Percocet vs Hydrocodone: What is the Difference Between These Opioid Drugs?

An opioid is a chemical compound that is not usually derived naturally from plants. Most of the time, these substances are made or synthesized in a lab. Some opioid molecules might be partially synthesized from chemical components of the opium plant. But other opioid molecules are both designed and manufactured in laboratories. In fact, the pharmaceutical industry has created more than 500 different opioid molecules. 

Opioids may also be known as narcotics, including drugs such as heroin, methadone, buprenorphine, oxycodone, morphine, hydrocodone, codeine, and fentanyl. Some opioid medications may be prescribed by your healthcare provider to treat moderate to severe pain. While others, like heroin, are considered illicit or illegal and are used for the pleasurable rush and sedation effects. 

While opioids are typically successful in relieving discomfort, they also provide the feeling of extreme euphoria and relaxation, which can lead to opioid abuse, addiction, overdose, and death. 

What is Percocet?

Percocet is a combination drug that is typically prescribed in order to treat moderate to severe pain. It is made up of a combination of acetaminophen and the opioid painkiller oxycodone. After consumption, this drug interacts with the opioid receptors in your brain and blocks pain signals resulting in feelings of relief, relaxation, and euphoria. 

What is Hydrocodone?

This substance is a semi-synthetic opioid that is usually prescribed to treat pain.  This narcotic medication binds to the opioid receptors in your central nervous system and alters the way that your body perceives pain. It can be prescribed in several forms, either by itself or in combination with acetaminophen, just as oxycodone can be mixed with acetaminophen to create Percocet. 


Acetaminophen is an over-the-counter pain reliever and fever reducer. It is commonly taken to treat conditions such as headaches, muscle aches, arthritis, backache, toothaches, sore throat, colds, flu, and fevers.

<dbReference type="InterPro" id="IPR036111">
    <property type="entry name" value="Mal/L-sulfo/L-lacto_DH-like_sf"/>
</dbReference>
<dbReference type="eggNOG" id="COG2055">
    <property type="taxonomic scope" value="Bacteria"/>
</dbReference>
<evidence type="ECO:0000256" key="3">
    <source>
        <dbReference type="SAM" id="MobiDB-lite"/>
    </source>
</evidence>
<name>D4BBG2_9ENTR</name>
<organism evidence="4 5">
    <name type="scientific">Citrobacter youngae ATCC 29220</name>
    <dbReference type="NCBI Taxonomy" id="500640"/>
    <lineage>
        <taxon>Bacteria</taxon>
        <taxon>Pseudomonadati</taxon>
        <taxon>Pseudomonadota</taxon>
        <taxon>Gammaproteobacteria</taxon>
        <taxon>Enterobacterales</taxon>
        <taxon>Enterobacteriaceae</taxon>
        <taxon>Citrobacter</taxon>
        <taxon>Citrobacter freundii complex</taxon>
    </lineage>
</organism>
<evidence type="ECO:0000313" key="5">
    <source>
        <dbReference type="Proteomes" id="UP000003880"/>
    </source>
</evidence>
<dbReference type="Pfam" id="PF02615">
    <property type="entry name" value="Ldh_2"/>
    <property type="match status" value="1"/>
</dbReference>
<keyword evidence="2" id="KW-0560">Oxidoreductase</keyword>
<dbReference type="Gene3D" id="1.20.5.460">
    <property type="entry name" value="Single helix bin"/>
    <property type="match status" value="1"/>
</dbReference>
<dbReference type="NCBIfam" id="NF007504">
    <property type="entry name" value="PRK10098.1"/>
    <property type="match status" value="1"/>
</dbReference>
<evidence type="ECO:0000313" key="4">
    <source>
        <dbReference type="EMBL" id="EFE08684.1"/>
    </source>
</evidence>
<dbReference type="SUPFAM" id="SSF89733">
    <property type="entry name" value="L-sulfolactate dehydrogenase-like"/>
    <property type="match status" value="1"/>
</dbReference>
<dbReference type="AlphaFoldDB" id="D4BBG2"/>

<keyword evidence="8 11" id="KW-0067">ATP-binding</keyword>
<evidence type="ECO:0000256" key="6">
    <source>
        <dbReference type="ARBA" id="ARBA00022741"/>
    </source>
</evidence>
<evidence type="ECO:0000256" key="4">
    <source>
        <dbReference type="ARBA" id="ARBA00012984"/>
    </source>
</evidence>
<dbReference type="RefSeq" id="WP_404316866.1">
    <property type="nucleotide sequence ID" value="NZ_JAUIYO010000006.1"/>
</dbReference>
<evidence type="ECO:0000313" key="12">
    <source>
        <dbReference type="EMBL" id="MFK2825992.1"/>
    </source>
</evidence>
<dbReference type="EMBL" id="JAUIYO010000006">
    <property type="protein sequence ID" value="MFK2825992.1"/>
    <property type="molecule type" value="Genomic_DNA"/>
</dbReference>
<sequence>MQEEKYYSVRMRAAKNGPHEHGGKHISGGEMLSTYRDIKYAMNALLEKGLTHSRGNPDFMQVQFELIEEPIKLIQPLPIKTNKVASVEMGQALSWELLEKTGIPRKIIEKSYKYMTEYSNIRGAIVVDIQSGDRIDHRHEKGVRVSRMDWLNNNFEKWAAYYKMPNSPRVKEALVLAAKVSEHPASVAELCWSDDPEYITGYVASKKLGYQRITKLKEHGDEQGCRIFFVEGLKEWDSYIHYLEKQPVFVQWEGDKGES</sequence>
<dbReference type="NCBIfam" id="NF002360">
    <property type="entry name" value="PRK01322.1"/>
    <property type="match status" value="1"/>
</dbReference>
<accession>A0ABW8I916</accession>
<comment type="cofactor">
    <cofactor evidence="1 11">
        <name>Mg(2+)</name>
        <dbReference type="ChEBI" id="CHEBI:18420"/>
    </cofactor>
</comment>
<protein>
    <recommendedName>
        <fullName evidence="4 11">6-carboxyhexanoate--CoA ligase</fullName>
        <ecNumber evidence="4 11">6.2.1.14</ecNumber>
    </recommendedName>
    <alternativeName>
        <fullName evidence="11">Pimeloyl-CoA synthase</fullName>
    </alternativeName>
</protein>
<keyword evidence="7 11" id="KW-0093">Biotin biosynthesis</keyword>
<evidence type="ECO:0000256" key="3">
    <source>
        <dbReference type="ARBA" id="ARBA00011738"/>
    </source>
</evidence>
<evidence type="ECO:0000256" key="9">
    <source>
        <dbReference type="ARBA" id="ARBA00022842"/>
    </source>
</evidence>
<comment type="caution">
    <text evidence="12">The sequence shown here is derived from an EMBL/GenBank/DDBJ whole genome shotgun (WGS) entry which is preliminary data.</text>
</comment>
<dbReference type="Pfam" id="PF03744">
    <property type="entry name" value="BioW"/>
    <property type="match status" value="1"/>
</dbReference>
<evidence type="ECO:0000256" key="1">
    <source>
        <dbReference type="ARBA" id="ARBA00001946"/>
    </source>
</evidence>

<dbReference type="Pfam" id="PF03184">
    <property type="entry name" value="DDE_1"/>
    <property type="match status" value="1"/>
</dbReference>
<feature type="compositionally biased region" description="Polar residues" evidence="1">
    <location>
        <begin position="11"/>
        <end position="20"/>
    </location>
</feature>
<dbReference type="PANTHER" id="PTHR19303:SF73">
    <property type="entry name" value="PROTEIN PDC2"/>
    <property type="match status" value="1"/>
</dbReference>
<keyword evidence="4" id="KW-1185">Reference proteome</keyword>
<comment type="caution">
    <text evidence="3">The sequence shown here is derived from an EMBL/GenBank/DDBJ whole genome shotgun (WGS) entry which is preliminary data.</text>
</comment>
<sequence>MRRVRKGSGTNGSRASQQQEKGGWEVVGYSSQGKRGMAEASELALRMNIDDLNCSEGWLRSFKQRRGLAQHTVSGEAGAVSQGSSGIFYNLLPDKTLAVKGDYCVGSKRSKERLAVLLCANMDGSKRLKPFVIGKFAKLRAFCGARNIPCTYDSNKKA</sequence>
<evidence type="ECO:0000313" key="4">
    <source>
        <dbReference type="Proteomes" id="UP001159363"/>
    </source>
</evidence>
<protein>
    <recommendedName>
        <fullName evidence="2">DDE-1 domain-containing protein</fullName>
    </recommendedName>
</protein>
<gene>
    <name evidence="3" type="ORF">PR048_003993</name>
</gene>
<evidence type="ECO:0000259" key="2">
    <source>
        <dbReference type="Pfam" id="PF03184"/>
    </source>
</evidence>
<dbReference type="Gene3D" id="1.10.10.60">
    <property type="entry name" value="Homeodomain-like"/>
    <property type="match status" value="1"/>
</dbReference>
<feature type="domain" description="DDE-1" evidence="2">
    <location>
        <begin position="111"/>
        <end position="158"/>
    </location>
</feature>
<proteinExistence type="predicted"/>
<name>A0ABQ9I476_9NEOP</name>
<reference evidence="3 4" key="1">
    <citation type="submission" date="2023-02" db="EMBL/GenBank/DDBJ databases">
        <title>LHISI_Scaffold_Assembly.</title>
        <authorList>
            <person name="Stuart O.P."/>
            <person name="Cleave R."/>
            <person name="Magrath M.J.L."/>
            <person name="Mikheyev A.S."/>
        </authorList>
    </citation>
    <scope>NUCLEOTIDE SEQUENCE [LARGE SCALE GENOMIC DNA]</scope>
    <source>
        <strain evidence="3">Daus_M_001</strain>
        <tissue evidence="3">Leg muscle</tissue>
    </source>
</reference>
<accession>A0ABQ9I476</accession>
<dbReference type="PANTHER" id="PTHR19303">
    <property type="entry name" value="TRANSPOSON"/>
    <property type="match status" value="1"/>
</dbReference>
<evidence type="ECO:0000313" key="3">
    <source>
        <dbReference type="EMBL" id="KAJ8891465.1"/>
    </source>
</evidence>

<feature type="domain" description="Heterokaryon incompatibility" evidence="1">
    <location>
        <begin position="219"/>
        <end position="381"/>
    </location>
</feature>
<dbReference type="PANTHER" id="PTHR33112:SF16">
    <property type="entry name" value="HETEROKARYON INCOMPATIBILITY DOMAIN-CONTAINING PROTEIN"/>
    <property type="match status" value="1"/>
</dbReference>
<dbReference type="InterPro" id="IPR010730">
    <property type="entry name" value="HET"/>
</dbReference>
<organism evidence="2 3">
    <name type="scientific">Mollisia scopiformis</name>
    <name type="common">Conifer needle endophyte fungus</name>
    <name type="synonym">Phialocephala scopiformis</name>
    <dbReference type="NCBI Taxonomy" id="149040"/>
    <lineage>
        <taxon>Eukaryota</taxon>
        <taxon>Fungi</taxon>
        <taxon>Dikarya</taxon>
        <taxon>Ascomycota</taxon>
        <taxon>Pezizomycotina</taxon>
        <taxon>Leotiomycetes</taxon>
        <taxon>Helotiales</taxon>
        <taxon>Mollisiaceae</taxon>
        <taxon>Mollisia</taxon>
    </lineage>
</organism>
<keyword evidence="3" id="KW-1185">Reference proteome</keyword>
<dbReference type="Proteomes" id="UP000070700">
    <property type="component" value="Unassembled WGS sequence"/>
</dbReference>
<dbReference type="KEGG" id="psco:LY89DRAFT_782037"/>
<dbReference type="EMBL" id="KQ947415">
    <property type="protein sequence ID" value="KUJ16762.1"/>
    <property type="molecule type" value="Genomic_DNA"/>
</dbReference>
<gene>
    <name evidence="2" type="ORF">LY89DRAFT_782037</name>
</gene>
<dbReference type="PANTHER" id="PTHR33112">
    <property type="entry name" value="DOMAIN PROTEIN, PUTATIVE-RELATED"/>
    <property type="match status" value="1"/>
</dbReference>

Sometimes, acetaminophen is also combined with opioids. The combination of oxycodone and acetaminophen makes up a medication that is commonly known by its brand name, Percocet. Other brand-name medications, such as Vicodin, Norco, and Lortab, are created when hydrocodone is combined with acetaminophen. 

Per the Food and Drug Administration, when either of these opioids is combined with acetaminophen, they present a higher risk of liver damage or overdose than when the opioid is taken on its own. 

How Do They Compare? 

One of the biggest differences between hydrocodone and Percocet is the side effects that they cause. While hydrocodone often leads to increased feelings of fatigue, Percocet more commonly leads to gastrointestinal side effects such as constipation. Although their side effects are different, their ability to treat painful illnesses and injuries is surprisingly similar. They also both provide similar feelings of pleasure and euphoria. 

Efficacy and Risks

Research shows that there is no real difference in pain-relieving abilities; oxycodone does appear to have a higher potential for abuse than hydrocodone. This tells us that Percocet is more likely to be abused than hydrocodone. 

Although neither of the two has been proven to be more effective than the other when being used to relieve discomfort, hydrocodone is an effective cough suppressant, while Percocet is not.